To the politically obsessed - give it a break, if you can. No, the project isn't a lemonade stand anymore, but it's not a world-spanning corporate juggernaut either and some of the more grandiose visions going around are in need of a solid dose of reality. Keep it simple, stupid.

To the grandstanders, the prima donnas, and anyone that thinks that they can hold the project to ransom for their own agenda - give it a break, if you can. When the current core were elected, we took a conscious stand against vigorous sanctions, and some of you have exploited that. A new core is going to have to decide whether to repeat this mistake or get tough. I hope they learn from our errors.

Future

I started work on FreeBSD because it was fun. If I'm going to continue, it has to be fun again. There are things I still feel obligated to do, and with any luck I'll find the time to meet those obligations.

However I don't feel an obligation to get involved in the political mess the project is in right now. I tried, I burnt out. I don't feel that my efforts were worthwhile. So I won't be standing for election, I won't be shouting from the sidelines, and I probably won't vote in the next round of ballots.

You could say I'm packing up my toys. I'm not going home just yet, but I'm not going to play unless you can work out how to make the project somewhere fun to be again.

= Mike

--

read the RFC (4, Insightful)

darthscsi (144954) | more than 8 years ago | (#14853539)

A while ago I read the RFC. It is very scary. Multihoming as proposed moves things like name resolution into the kernel.

I will grant SCTP does some neet stuff, the best is that it allows independent non-mutually-blocking streams over one connection. It also has state cookies, yum.

SCTP tries to be all things to all people in one protocol. It reads as though they just decided the whole layered protocol thing was overrated and shoved every new feature into this one layer.

Kernel space name resolution not required (5, Informative)

butlerm (3112) | more than 8 years ago | (#14853894)

SCTP does have an option for using name resolution to do multihoming, however for practical reasons it is almost universally unimplemented. SCTP multihoming works just fine without it. IP address lists for multihoming are exchanged during the standard connection (association) establishment process.

State cookies are not stored on the server at all, but rather are echoed from the client back to the server as a effective means of SYN flood style DoS attack prevention.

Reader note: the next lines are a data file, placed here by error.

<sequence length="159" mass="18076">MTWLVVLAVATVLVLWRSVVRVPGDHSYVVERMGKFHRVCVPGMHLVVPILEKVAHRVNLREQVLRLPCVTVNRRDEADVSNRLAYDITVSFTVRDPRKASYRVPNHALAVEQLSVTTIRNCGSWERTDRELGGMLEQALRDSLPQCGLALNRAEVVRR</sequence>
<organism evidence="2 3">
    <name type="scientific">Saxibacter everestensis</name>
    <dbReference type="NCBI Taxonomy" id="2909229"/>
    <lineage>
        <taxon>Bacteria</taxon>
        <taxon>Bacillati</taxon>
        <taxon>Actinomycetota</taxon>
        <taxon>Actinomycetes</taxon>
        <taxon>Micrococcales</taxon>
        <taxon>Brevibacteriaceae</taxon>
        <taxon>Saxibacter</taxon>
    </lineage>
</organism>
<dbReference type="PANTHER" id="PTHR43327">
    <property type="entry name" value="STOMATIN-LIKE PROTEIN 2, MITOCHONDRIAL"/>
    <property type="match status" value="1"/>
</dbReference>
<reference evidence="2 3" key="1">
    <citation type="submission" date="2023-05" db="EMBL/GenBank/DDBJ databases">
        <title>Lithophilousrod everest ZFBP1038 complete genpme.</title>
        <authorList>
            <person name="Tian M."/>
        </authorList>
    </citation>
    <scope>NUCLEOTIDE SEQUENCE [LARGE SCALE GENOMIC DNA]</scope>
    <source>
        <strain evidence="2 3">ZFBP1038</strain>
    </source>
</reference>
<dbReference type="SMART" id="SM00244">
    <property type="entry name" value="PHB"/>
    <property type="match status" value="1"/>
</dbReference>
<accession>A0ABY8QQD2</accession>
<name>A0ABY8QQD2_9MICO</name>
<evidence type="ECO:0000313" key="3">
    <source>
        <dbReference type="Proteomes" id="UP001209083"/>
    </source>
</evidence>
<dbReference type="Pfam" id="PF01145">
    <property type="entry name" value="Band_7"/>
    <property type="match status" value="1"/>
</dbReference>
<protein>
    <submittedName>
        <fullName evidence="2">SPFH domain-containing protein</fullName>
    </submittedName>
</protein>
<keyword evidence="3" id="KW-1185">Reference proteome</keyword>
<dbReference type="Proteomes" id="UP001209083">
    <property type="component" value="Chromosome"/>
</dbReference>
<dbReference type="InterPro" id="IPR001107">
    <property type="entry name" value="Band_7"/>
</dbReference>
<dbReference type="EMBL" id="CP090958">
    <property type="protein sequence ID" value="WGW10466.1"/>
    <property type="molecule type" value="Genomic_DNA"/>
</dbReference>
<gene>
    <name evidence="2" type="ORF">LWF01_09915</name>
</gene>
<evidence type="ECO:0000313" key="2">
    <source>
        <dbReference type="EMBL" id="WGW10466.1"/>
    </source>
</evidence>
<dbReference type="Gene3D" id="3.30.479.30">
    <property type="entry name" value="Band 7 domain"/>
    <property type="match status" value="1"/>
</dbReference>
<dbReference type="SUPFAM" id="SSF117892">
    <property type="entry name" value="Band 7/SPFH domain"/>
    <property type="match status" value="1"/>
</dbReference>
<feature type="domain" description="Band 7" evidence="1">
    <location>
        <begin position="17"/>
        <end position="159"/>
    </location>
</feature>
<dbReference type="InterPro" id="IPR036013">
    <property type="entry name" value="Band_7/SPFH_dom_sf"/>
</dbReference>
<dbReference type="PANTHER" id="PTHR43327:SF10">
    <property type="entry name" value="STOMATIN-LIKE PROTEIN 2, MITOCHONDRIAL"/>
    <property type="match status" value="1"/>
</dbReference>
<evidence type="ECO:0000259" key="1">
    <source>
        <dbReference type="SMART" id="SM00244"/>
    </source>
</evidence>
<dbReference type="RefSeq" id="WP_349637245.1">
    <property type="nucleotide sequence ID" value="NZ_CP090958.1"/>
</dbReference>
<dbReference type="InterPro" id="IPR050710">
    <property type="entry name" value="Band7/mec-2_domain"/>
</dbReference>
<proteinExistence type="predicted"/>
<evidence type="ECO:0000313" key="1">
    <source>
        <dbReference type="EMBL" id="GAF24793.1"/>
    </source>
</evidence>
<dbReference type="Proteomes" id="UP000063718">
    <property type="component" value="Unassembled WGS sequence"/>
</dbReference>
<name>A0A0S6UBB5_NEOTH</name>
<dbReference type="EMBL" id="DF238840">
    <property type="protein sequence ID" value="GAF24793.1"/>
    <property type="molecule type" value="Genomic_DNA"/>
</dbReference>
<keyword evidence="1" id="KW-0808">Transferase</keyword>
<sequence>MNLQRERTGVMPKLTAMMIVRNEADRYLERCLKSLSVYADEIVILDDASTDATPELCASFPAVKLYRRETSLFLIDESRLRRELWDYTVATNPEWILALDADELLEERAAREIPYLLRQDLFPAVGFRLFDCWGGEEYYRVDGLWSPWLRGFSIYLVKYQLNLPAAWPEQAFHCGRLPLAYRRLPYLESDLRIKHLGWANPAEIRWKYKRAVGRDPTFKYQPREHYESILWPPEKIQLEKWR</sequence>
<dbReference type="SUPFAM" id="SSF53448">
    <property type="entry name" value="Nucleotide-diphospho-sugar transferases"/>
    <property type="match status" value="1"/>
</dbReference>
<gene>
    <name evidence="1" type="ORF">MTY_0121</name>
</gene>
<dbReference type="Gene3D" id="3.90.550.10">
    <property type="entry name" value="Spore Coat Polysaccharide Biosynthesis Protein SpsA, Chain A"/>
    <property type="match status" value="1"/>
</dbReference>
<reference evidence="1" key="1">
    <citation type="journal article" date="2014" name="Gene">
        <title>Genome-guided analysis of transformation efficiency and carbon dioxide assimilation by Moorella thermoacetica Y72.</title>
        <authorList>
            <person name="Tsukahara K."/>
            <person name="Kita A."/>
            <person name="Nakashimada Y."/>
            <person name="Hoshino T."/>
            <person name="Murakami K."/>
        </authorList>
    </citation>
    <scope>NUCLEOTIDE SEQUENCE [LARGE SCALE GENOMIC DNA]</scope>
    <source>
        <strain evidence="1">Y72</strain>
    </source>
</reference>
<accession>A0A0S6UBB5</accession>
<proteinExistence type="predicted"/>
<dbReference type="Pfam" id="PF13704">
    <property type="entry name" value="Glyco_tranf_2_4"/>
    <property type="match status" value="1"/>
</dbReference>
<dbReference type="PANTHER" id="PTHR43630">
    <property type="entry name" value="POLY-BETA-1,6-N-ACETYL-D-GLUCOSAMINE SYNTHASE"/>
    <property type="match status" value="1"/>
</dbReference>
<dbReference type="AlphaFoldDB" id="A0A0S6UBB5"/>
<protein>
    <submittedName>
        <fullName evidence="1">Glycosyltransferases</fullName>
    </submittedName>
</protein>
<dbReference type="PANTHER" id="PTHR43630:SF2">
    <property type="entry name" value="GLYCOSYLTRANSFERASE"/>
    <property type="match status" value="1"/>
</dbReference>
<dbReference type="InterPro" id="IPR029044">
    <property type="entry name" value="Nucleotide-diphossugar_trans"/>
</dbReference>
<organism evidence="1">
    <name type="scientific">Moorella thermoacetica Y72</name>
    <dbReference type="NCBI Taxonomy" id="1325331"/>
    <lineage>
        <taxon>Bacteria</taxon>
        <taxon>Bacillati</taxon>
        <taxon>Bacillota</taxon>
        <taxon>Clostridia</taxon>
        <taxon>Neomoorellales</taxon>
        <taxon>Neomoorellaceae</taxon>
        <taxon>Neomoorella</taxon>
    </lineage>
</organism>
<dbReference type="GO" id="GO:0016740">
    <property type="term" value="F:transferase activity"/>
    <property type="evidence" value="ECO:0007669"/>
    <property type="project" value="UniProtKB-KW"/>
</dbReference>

SCTP (properly implemented) is radically superior to TCP for a large class of applications, basically anything that needs low latency reliable message exchange. The lack of message boundary information in TCP causes considerable pain for implementers of upper layer protocols - notably RDMA/RDDP and iSCSI. The running solution for efficient hardware implementation of RDMA and iSCSI over TCP involves *inserting* markers every 512 bytes or so in the middle of a data stream so that the receiver can re-synchronize it efficiently.

The primary SCTP RFC is RFC 2960 for those who are wondering.

Re:read the RFC (2, Interesting)

hehman (448117) | more than 8 years ago | (#14853966)

It reads as though they just decided the whole layered protocol thing was overrated and shoved every new feature into this one layer.

I couldn't disagree more. SCTP moves a lot of things that should be done in the transport layer there, instead of making applications re-implement heartbeats and failover and message boundaries and so forth for the 1000th time.

How this compares WRT DCCP? (3, Interesting)

diegocgteleline.es (653730) | more than 8 years ago | (#14853544)

The Linux network stack is having tons of new things lately, SCTP [wikipedia.org] is one, but how it compares with DCCP [wikipedia.org] , which has also been implemented and merged in Linux?

The wikipedia assumes they share some properties, but it's SCTP a better DCCP, or what?

Re:How this compares WRT DCCP? (4, Informative)

ChristopherX (956137) | more than 8 years ago | (#14853663)

DCCP and SCTP are not very related. DCCP is an improvement on UDP - DCCP is an unreliable protocol that improves upon UDP by being aware of, and throttling back upon, network congestion.

Other possible future TCPs (5, Informative)

rev_karol (735616) | more than 8 years ago | (#14853565)

There's also Scalable-TCP, High-Speed TCP, FAST-TCP, BIC-TCP, H-TCP. Each with their own advantages. Check out the site. These guys are doing interesting evaluations. H-TCP is specifically what they work on:
TCP Evaluation Discussion [hamilton.ie]
Interesting plots too [hamilton.ie]